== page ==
Tony Awards 2016: Best Director (Play) could split from top races for only third time ever

At the Tonys, the Best Director (Play) award usually goes to the helmer of either the Best Play or Best Play Revival winner. Indeed, since the Play Revival category was created in 1994, there have been only two years when this hasn’t happened: in 1998, “Art” won Best Play and “A View from the Bridge” claimed Best Play Revival but it was Garry Hynes who became the first-ever woman to win Best Director for her work on Martin McDonagh’s new play “The Beauty Queen of Leenane.” And In 2002, “The Goat, or, Who is Sylvia?” took Best Play, “Private Lives” won the revival category and Mary Zimmerman won for overseeing Ovid’s “Metamorphoses.” This year could well be the third such instance.

In the Best Play category, our experts are aligned behind Stephen Karam’s “The Humans,” with Danai Gurira’s “Eclipsed” as a possible spoiler. Over in the Best Play Revival race, a remounting of Eugene O’Neill‘s “Long Day’s Journey Into Night” has the edge as it is still running and boasts a starry cast including likely Tony winner Jessica Lange.

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Under normal Tony patterns, the Director (Play) prize would be awarded to the helmer of one of those shows: Joe Mantello or Jonathan Kent respectively. But no director has elicited more buzz in New York this season than Ivo van Hove.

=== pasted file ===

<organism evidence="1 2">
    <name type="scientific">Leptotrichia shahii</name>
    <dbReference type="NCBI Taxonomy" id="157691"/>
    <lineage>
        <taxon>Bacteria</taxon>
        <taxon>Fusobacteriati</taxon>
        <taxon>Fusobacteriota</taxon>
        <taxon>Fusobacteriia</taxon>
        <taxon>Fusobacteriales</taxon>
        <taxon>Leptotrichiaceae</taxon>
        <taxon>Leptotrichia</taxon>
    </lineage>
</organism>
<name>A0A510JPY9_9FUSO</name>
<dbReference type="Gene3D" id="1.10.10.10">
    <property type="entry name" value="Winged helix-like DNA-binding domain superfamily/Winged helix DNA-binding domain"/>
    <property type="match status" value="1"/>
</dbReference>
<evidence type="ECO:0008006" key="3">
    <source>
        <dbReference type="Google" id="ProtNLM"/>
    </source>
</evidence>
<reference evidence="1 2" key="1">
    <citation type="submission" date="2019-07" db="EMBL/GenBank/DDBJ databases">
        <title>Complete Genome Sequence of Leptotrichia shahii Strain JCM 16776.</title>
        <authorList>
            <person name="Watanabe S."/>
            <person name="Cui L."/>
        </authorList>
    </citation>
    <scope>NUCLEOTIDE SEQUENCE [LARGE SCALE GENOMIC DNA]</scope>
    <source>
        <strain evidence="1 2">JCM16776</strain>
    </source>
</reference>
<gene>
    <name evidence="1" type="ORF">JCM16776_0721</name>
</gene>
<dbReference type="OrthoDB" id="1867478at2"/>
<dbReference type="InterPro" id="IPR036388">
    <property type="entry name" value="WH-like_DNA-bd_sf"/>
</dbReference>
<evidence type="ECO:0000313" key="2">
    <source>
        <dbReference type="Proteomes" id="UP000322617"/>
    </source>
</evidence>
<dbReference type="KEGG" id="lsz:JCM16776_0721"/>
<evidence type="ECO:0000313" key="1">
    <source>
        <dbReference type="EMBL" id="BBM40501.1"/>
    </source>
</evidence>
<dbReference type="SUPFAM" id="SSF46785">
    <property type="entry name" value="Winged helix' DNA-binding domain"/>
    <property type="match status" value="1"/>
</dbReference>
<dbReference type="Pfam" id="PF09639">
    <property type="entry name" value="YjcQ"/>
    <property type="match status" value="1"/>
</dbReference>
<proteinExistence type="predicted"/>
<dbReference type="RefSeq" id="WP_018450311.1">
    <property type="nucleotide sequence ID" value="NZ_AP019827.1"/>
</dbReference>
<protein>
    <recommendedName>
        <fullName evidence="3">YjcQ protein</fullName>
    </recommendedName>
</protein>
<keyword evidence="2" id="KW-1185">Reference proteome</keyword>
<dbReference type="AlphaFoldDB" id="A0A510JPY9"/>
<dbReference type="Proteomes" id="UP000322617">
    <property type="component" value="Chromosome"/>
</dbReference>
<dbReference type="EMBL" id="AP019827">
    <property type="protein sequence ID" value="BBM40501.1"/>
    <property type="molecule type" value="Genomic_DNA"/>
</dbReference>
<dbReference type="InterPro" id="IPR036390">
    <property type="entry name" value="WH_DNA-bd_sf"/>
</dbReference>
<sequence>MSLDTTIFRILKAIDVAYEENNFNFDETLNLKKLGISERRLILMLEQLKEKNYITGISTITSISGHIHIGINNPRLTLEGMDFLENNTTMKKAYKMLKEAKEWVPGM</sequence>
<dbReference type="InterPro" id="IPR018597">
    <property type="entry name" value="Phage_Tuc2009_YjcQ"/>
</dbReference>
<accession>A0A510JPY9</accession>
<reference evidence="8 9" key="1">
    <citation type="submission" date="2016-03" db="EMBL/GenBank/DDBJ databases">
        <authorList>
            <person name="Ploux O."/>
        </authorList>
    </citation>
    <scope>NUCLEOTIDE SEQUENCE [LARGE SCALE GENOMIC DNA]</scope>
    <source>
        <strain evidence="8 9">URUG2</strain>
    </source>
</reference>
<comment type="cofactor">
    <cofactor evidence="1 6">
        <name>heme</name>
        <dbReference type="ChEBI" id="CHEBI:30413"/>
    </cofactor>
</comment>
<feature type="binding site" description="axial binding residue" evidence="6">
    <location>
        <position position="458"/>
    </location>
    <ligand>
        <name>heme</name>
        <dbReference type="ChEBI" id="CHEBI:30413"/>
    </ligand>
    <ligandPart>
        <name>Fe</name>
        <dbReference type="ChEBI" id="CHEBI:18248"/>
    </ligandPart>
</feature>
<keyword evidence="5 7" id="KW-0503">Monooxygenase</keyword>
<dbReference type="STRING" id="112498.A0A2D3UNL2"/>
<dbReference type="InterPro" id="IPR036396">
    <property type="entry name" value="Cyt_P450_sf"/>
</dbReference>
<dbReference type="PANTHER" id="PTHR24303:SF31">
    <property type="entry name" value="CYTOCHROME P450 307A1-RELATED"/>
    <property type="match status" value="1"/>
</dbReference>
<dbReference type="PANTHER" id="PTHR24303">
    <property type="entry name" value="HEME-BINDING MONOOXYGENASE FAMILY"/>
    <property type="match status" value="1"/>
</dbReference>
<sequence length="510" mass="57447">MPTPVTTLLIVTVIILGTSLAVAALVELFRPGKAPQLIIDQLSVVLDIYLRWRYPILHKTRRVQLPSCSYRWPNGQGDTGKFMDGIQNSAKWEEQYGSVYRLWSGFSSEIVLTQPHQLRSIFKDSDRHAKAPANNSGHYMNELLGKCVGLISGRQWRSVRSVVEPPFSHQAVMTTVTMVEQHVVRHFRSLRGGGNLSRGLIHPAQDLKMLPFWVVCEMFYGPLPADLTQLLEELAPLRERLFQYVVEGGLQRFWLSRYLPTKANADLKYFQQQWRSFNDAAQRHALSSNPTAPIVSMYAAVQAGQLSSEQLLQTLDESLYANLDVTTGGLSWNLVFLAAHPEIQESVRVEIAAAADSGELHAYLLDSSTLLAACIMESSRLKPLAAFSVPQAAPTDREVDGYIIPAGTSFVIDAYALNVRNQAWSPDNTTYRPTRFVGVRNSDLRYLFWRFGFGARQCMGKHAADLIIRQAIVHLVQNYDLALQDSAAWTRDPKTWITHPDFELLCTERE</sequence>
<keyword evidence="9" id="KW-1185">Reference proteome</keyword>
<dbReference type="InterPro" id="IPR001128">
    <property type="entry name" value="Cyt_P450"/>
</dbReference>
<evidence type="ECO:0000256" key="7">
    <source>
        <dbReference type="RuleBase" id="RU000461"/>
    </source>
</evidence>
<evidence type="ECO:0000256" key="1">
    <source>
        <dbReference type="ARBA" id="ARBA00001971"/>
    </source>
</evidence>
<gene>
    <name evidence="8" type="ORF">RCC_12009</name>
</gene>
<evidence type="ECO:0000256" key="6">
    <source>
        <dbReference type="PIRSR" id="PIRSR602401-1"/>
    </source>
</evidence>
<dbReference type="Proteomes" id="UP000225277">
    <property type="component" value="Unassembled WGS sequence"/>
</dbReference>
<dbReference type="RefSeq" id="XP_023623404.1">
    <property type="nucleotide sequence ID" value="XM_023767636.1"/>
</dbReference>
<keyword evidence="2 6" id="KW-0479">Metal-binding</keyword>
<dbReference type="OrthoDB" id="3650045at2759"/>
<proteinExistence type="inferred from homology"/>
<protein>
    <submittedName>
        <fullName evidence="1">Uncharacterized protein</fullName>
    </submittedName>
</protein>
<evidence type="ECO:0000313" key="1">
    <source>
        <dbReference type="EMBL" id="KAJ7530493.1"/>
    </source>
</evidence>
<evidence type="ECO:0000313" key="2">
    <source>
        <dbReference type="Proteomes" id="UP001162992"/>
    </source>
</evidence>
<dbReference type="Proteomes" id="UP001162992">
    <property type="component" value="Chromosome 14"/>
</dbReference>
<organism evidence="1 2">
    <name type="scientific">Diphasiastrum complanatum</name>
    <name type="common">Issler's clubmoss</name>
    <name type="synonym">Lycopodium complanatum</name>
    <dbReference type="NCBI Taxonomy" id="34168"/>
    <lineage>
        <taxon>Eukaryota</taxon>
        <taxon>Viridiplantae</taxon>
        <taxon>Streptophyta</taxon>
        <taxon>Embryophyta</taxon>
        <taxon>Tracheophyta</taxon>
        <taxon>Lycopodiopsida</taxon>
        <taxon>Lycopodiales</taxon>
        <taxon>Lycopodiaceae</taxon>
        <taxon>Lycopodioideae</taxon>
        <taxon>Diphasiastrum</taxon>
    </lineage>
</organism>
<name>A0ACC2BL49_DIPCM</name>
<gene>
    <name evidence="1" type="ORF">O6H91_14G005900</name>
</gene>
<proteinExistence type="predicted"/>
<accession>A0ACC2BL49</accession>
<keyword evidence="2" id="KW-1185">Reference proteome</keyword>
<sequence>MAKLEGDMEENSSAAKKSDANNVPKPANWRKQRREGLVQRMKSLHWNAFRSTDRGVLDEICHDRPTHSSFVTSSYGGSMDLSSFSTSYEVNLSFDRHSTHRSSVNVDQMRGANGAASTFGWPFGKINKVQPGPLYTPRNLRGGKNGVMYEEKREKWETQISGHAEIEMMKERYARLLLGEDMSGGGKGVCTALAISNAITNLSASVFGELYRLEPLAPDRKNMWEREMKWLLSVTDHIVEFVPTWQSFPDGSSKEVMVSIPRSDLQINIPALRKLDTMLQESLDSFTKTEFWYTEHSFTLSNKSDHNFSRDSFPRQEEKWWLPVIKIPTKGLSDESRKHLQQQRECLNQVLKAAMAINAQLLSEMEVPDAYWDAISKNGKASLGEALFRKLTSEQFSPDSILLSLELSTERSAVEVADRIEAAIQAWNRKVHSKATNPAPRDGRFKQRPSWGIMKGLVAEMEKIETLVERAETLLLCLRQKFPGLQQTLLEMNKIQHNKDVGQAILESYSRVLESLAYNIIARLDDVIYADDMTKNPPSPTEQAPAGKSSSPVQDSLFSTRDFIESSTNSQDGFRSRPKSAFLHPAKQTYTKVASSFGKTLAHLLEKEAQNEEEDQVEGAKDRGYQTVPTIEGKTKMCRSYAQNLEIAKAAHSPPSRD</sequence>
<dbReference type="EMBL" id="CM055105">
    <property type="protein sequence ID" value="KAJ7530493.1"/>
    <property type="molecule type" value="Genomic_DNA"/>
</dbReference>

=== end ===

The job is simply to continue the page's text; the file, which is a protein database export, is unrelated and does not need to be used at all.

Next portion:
He directed the acclaimed British production of Arthur Miller‘s “A View from the Bridge.” Were it still running, it would certainly be out front in more categories. But this auteur will remain in voter’s minds thanks to his revival of another Miller classic: “The Crucible.” It’s also nominated for Best Play Revival. And he was represented Off-Broadway this season with both the David Bowie musical “Lazarus” and a new staging of “Antigone” at BAM.

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With such a celebrated season, it’s easy to see how the hottest helmer in town could take home the Tony, even if his show falters in the top race. Our experts forecast a tight contest with four pundits backing Ivo van Hove and six standing with Mantello. The latter has prevailed with two of his seven Tony bids to date. While there is certainly a “home turf” edge with these kudos, crowning a new star director could be a more appealing choice.

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